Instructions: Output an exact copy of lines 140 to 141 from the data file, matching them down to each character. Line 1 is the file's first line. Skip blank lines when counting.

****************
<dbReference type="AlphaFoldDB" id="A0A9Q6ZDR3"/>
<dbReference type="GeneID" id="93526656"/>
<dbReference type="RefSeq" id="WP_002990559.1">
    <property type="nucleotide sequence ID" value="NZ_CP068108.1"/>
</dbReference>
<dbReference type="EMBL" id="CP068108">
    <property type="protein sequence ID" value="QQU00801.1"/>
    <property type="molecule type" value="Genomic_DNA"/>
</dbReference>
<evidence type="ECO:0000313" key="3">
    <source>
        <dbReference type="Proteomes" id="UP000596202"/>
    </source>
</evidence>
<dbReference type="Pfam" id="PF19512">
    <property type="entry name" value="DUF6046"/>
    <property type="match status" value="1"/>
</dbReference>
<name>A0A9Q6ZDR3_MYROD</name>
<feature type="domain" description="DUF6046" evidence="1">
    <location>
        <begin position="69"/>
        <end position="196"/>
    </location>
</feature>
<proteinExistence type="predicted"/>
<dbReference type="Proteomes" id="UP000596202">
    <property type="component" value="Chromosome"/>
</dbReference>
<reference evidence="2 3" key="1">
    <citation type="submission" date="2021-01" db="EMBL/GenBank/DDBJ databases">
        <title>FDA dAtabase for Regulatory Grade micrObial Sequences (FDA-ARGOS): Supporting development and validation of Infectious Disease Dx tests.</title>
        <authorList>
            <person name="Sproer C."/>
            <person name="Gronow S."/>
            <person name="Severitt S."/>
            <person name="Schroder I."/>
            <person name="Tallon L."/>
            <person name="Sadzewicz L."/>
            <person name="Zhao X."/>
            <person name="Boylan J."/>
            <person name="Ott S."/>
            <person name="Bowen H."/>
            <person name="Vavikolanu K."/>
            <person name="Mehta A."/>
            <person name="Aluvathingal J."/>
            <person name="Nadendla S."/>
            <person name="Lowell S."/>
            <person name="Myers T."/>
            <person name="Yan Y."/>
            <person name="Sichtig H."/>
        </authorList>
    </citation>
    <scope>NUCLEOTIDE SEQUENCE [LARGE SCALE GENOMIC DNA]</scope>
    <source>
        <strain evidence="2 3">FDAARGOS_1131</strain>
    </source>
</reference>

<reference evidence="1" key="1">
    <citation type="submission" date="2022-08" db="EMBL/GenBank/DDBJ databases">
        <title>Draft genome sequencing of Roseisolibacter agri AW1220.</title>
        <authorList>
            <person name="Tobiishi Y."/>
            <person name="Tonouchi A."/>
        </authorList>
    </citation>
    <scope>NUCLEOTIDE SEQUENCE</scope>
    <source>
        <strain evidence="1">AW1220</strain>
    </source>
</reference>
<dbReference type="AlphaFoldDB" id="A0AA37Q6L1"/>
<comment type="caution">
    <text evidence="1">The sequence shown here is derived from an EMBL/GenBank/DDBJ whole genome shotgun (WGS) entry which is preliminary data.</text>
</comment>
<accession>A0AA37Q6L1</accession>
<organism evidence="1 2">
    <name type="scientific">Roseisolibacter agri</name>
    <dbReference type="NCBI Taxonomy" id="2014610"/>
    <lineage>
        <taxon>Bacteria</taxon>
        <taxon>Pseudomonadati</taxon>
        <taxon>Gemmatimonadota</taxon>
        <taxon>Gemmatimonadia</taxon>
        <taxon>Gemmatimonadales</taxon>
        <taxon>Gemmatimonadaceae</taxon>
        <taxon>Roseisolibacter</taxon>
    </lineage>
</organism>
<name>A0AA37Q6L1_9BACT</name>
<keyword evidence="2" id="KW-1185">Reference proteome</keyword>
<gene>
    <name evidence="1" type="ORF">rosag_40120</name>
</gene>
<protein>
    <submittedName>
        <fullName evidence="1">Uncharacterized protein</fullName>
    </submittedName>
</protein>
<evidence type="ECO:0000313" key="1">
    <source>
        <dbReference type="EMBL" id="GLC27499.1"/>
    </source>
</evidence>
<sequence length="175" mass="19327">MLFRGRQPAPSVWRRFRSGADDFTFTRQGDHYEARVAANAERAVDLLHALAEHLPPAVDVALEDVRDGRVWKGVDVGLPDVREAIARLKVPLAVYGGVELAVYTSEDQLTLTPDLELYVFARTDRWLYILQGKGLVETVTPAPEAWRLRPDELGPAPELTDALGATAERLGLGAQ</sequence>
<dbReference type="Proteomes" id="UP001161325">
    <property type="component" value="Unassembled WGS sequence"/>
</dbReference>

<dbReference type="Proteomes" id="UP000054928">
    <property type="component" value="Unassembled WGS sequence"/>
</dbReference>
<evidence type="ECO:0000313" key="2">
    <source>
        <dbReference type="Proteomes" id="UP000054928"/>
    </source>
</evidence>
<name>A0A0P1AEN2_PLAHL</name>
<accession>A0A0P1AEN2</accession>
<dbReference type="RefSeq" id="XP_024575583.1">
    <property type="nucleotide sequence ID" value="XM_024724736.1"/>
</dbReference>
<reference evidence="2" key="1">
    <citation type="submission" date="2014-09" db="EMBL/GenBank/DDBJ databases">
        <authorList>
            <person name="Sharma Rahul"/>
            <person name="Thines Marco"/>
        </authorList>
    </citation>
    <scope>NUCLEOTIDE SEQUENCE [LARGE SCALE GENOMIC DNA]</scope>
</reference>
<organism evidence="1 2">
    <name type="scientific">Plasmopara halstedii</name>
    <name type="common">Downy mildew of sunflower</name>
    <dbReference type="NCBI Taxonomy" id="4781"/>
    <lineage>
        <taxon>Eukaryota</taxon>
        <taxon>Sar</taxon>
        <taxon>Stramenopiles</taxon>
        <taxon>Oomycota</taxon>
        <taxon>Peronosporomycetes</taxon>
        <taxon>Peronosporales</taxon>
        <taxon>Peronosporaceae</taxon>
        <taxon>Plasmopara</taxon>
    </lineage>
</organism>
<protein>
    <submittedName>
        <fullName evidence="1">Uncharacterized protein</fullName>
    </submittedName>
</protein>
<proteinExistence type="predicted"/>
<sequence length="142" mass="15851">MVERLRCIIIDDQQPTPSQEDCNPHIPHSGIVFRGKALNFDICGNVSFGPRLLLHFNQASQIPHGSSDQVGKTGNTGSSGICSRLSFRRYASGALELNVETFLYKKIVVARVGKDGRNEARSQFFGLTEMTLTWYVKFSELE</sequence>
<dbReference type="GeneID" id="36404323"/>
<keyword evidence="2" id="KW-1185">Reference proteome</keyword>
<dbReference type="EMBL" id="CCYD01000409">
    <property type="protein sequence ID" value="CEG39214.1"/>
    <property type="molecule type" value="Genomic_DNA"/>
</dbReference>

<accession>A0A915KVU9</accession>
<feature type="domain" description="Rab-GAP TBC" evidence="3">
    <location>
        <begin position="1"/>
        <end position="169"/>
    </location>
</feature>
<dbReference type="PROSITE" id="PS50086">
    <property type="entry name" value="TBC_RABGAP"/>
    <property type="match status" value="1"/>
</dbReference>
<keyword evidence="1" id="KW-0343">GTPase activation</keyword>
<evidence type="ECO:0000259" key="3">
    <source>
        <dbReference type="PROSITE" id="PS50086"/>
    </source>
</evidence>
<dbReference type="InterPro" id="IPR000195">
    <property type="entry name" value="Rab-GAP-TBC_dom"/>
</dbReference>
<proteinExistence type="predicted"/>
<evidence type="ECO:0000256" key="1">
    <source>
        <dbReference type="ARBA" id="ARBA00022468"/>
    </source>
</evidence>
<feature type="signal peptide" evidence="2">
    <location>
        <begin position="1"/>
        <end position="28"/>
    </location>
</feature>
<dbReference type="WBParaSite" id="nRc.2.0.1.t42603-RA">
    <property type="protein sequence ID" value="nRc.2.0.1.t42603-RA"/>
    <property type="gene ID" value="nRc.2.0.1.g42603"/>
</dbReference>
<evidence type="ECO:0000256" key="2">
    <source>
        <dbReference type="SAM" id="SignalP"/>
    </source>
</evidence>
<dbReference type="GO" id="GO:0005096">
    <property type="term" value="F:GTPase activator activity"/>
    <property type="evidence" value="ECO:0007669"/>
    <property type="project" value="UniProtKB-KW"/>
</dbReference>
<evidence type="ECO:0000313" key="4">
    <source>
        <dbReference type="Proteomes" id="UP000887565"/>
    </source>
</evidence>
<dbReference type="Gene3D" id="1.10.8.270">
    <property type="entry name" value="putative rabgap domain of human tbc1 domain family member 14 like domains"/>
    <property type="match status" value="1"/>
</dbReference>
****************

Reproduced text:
        <taxon>Peronosporomycetes</taxon>
        <taxon>Peronosporales</taxon>